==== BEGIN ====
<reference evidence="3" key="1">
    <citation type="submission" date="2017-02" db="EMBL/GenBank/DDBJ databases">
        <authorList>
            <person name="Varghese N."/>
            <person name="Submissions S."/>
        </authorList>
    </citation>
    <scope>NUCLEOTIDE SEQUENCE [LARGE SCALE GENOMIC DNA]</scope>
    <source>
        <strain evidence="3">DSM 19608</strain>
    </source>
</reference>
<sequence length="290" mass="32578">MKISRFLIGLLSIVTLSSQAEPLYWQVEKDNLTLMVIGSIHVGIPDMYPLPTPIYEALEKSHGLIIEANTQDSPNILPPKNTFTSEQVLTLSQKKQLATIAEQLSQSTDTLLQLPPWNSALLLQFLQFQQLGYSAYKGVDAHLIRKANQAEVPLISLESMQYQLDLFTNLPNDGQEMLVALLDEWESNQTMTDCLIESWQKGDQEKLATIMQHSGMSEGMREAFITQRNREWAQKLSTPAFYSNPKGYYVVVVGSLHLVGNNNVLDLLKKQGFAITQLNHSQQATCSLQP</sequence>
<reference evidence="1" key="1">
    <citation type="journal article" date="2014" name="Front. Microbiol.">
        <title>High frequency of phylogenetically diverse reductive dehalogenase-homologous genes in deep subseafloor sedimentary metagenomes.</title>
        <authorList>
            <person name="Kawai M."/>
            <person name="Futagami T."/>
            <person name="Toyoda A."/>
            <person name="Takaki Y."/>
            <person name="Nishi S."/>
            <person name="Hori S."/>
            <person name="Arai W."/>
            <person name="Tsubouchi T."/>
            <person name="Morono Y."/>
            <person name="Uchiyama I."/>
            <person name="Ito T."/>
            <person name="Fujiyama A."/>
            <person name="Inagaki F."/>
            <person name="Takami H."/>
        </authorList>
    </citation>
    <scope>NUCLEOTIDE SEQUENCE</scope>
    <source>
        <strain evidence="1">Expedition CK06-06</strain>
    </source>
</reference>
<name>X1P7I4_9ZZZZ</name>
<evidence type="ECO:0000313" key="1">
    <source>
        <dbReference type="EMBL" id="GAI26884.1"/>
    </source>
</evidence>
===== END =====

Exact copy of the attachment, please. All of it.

<reference evidence="3" key="1">
    <citation type="submission" date="2017-02" db="EMBL/GenBank/DDBJ databases">
        <authorList>
            <person name="Varghese N."/>
            <person name="Submissions S."/>
        </authorList>
    </citation>
    <scope>NUCLEOTIDE SEQUENCE [LARGE SCALE GENOMIC DNA]</scope>
    <source>
        <strain evidence="3">DSM 19608</strain>
    </source>
</reference>
<sequence length="290" mass="32578">MKISRFLIGLLSIVTLSSQAEPLYWQVEKDNLTLMVIGSIHVGIPDMYPLPTPIYEALEKSHGLIIEANTQDSPNILPPKNTFTSEQVLTLSQKKQLATIAEQLSQSTDTLLQLPPWNSALLLQFLQFQQLGYSAYKGVDAHLIRKANQAEVPLISLESMQYQLDLFTNLPNDGQEMLVALLDEWESNQTMTDCLIESWQKGDQEKLATIMQHSGMSEGMREAFITQRNREWAQKLSTPAFYSNPKGYYVVVVGSLHLVGNNNVLDLLKKQGFAITQLNHSQQATCSLQP</sequence>
<reference evidence="1" key="1">
    <citation type="journal article" date="2014" name="Front. Microbiol.">
        <title>High frequency of phylogenetically diverse reductive dehalogenase-homologous genes in deep subseafloor sedimentary metagenomes.</title>
        <authorList>
            <person name="Kawai M."/>
            <person name="Futagami T."/>
            <person name="Toyoda A."/>
            <person name="Takaki Y."/>
            <person name="Nishi S."/>
            <person name="Hori S."/>
            <person name="Arai W."/>
            <person name="Tsubouchi T."/>
            <person name="Morono Y."/>
            <person name="Uchiyama I."/>
            <person name="Ito T."/>
            <person name="Fujiyama A."/>
            <person name="Inagaki F."/>
            <person name="Takami H."/>
        </authorList>
    </citation>
    <scope>NUCLEOTIDE SEQUENCE</scope>
    <source>
        <strain evidence="1">Expedition CK06-06</strain>
    </source>
</reference>
<name>X1P7I4_9ZZZZ</name>
<evidence type="ECO:0000313" key="1">
    <source>
        <dbReference type="EMBL" id="GAI26884.1"/>
    </source>
</evidence>